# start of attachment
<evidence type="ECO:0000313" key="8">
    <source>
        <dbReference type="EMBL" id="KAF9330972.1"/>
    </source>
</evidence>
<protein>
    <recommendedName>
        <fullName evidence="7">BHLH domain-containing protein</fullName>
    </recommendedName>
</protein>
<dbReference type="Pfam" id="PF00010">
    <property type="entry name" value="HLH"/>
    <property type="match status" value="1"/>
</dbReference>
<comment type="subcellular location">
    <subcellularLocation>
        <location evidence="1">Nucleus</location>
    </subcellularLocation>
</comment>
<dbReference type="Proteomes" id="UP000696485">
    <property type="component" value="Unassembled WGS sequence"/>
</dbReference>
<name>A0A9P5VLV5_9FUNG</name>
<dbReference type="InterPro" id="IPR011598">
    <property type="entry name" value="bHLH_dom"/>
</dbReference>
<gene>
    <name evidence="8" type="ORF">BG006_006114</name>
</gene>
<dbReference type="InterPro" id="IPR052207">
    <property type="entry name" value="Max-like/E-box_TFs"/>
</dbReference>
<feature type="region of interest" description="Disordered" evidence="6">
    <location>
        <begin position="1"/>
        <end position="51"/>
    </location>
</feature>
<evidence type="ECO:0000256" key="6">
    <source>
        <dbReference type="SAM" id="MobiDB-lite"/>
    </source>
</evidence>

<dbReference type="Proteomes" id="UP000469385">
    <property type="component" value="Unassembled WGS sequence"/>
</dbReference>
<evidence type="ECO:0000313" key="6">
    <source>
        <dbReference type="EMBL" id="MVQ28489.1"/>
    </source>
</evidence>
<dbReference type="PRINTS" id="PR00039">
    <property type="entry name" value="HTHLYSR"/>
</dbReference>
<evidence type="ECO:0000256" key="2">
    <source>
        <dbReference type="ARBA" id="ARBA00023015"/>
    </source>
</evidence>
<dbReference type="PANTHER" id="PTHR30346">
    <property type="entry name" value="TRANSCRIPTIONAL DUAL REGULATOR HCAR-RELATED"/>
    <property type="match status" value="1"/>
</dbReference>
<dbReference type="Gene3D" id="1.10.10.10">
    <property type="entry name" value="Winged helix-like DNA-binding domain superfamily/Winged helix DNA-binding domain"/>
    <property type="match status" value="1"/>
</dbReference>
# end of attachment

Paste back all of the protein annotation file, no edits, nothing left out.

<evidence type="ECO:0000313" key="8">
    <source>
        <dbReference type="EMBL" id="KAF9330972.1"/>
    </source>
</evidence>
<protein>
    <recommendedName>
        <fullName evidence="7">BHLH domain-containing protein</fullName>
    </recommendedName>
</protein>
<dbReference type="Pfam" id="PF00010">
    <property type="entry name" value="HLH"/>
    <property type="match status" value="1"/>
</dbReference>
<comment type="subcellular location">
    <subcellularLocation>
        <location evidence="1">Nucleus</location>
    </subcellularLocation>
</comment>
<dbReference type="Proteomes" id="UP000696485">
    <property type="component" value="Unassembled WGS sequence"/>
</dbReference>
<name>A0A9P5VLV5_9FUNG</name>
<dbReference type="InterPro" id="IPR011598">
    <property type="entry name" value="bHLH_dom"/>
</dbReference>
<gene>
    <name evidence="8" type="ORF">BG006_006114</name>
</gene>
<dbReference type="InterPro" id="IPR052207">
    <property type="entry name" value="Max-like/E-box_TFs"/>
</dbReference>
<feature type="region of interest" description="Disordered" evidence="6">
    <location>
        <begin position="1"/>
        <end position="51"/>
    </location>
</feature>
<evidence type="ECO:0000256" key="6">
    <source>
        <dbReference type="SAM" id="MobiDB-lite"/>
    </source>
</evidence>

<dbReference type="Proteomes" id="UP000469385">
    <property type="component" value="Unassembled WGS sequence"/>
</dbReference>
<evidence type="ECO:0000313" key="6">
    <source>
        <dbReference type="EMBL" id="MVQ28489.1"/>
    </source>
</evidence>
<dbReference type="PRINTS" id="PR00039">
    <property type="entry name" value="HTHLYSR"/>
</dbReference>
<evidence type="ECO:0000256" key="2">
    <source>
        <dbReference type="ARBA" id="ARBA00023015"/>
    </source>
</evidence>
<dbReference type="PANTHER" id="PTHR30346">
    <property type="entry name" value="TRANSCRIPTIONAL DUAL REGULATOR HCAR-RELATED"/>
    <property type="match status" value="1"/>
</dbReference>
<dbReference type="Gene3D" id="1.10.10.10">
    <property type="entry name" value="Winged helix-like DNA-binding domain superfamily/Winged helix DNA-binding domain"/>
    <property type="match status" value="1"/>
</dbReference>